Section 105 Health Reimbursement Arrangement (HRA)
Section 105 HRA Plans
Health Reimbursement Arrangements or HRAs have grown in popularity as a viable tool for managing the skyrocketing costs of health insurance. Average usage rates show that many employers are paying premiums on employees who are not utilizing any coverage.
By moving to a high deductible health plan, the premiums paid by the employee and /or employer are reduced resulting in a real savings. Then, the employer utilizing an HRA bridges the gap between the higher deductible and when the insurance coverage begins. Employers can then use the savings from lower premiums to fund the HRA contributions. In addition, all contributions to the HRA are tax-free to the participant and tax deductible for the employer.
HRAs offer optimal flexibility in how they are designed and what expenses may be paid from those funds. For example, an employer may choose to cover emergency room expenses only, while another employer may provide dollar for dollar coverage of the deductible plus prescription drug coverage. The primary requirements of any HRA are following:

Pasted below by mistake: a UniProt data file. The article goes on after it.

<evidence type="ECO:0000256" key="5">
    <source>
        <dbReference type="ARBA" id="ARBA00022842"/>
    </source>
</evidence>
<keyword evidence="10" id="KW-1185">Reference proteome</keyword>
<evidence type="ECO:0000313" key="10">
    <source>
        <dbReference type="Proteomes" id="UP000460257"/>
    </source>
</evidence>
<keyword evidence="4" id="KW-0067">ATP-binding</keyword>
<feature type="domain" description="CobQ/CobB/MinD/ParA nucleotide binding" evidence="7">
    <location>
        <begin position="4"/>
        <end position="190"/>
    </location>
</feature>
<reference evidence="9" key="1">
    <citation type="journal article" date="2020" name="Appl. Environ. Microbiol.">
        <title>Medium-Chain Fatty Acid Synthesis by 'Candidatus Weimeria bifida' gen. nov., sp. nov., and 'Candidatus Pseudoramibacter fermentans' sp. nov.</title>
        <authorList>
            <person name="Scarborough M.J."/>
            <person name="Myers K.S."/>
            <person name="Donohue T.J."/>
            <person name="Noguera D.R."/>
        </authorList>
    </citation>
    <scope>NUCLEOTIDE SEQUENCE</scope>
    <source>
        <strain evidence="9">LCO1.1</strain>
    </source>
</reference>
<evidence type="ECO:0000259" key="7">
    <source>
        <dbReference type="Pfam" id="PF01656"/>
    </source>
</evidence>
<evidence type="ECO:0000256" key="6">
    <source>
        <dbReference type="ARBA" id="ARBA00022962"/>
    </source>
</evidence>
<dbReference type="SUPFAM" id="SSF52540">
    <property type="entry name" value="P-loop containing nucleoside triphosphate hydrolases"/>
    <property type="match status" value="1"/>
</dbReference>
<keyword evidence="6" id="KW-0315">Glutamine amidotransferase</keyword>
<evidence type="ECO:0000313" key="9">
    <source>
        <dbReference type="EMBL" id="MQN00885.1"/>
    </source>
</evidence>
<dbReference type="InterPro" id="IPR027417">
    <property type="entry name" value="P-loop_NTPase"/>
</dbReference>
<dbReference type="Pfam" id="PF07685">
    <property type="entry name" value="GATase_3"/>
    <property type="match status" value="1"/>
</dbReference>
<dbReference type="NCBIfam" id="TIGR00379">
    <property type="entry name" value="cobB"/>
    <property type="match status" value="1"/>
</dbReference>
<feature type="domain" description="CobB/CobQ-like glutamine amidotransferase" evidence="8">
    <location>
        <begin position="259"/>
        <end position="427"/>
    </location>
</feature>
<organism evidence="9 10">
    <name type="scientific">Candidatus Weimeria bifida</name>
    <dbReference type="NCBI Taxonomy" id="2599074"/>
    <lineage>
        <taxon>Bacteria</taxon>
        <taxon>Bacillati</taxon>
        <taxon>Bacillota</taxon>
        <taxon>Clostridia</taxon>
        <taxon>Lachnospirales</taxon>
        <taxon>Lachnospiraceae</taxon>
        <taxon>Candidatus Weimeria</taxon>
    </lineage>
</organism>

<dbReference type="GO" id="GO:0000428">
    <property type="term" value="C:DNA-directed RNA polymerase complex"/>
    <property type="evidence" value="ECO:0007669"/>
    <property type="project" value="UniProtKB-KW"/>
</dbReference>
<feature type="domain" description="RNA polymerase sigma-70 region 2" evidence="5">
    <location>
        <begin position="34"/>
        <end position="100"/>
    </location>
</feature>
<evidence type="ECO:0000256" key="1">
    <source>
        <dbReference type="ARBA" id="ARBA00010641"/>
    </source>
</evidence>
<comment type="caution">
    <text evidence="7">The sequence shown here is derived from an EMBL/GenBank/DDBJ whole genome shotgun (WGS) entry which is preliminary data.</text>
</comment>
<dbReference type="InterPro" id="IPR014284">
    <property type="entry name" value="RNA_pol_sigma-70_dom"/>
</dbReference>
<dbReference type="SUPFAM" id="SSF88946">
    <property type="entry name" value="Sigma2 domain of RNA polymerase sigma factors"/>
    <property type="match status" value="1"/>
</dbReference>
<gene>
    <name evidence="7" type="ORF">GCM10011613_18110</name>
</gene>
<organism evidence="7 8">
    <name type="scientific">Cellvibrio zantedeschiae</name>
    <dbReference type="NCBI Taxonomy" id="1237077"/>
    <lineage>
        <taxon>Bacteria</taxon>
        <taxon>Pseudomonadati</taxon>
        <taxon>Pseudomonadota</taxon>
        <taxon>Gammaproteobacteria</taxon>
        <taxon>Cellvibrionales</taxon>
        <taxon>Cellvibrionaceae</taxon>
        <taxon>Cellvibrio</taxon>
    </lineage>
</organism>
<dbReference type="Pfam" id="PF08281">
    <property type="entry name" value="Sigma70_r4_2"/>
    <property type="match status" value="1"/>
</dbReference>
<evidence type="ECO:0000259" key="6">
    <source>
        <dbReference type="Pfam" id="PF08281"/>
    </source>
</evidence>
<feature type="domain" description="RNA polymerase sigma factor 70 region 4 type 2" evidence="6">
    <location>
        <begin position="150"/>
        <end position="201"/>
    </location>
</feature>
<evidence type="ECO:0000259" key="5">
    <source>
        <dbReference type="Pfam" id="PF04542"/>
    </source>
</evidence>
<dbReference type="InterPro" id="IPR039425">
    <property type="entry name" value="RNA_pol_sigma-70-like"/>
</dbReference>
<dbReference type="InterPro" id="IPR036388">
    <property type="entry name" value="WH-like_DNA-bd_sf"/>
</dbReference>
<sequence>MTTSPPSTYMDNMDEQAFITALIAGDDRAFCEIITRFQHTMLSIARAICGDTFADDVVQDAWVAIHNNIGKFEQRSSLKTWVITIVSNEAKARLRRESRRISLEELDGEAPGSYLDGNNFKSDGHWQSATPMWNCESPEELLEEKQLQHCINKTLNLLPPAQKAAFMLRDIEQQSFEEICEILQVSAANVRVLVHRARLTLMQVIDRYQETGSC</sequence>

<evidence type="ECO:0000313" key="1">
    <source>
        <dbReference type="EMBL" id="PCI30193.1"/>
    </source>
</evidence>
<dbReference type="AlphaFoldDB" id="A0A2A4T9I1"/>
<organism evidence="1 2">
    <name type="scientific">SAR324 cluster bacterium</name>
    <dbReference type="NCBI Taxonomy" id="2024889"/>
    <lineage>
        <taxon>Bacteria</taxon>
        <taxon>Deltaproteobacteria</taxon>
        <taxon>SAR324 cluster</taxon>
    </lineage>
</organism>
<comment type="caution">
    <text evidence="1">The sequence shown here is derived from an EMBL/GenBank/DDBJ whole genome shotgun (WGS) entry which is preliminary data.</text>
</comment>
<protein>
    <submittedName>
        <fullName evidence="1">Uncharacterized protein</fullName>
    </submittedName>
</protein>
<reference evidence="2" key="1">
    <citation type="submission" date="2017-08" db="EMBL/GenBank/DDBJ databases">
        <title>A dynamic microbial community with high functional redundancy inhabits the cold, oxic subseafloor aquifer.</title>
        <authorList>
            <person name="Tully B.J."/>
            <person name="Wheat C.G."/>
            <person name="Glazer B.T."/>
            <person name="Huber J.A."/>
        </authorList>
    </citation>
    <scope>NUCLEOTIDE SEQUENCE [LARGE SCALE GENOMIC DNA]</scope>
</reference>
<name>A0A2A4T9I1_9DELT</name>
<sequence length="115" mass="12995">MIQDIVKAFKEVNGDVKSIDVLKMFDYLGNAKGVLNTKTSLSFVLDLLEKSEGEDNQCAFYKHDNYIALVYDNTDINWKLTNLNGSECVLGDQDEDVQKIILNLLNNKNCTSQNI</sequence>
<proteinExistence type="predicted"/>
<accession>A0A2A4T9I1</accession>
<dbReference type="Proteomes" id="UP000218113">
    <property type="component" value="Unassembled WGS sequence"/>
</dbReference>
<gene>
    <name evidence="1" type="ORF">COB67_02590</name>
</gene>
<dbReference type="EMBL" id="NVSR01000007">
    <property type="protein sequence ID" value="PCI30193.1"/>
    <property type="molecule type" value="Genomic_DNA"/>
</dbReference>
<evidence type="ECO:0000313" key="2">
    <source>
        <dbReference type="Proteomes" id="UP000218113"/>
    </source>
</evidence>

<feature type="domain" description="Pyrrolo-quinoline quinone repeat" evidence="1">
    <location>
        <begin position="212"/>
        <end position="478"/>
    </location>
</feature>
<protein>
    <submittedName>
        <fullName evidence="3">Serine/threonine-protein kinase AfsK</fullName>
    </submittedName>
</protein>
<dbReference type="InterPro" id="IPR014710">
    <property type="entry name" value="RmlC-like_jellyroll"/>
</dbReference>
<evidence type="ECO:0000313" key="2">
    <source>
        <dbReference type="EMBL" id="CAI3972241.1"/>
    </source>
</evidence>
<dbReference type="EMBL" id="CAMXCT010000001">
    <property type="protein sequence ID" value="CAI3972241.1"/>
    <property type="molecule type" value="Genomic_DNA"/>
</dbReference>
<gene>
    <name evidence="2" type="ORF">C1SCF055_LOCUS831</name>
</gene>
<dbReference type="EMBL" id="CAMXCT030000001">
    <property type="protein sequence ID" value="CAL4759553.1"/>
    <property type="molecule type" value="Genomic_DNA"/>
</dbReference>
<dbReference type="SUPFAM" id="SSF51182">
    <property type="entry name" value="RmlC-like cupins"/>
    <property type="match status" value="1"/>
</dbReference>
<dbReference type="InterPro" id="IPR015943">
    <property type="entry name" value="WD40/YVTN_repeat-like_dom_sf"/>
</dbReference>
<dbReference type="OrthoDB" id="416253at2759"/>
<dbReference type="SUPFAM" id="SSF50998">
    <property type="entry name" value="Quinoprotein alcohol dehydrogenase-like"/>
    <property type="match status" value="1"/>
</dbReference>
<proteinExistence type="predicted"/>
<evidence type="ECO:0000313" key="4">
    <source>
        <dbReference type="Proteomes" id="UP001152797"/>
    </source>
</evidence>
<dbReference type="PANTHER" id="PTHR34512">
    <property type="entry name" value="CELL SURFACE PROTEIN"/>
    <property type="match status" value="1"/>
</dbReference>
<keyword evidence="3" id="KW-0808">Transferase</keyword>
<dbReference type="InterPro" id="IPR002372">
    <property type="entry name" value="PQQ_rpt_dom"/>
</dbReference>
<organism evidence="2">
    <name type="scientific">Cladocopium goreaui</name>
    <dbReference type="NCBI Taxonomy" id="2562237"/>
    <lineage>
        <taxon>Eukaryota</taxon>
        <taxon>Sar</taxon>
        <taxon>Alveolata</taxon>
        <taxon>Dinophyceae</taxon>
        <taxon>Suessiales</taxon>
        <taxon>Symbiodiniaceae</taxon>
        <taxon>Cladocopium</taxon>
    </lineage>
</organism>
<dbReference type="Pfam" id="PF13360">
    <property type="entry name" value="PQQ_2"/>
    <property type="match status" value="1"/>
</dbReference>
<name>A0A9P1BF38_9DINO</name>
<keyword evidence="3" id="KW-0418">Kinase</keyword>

All contributions must be funded by the employer; no contributions may be made by the employee
Benefits paid in the plan should be substantiated and may only be for qualified expenses not covered by health insurance.
Possible HRA options: Qualified small employer HRA, Integrated HRA, Individual Coverage HRA
A Health Reimbursement arrangement may be combined with a Flexible Spending Account to allow employees to further bridge the gap between the HRA and the health insurance coverage. A careful analysis of your company’s insurance costs, usage and goals will assist you in determining what plan design option is most beneficial for you and your employees.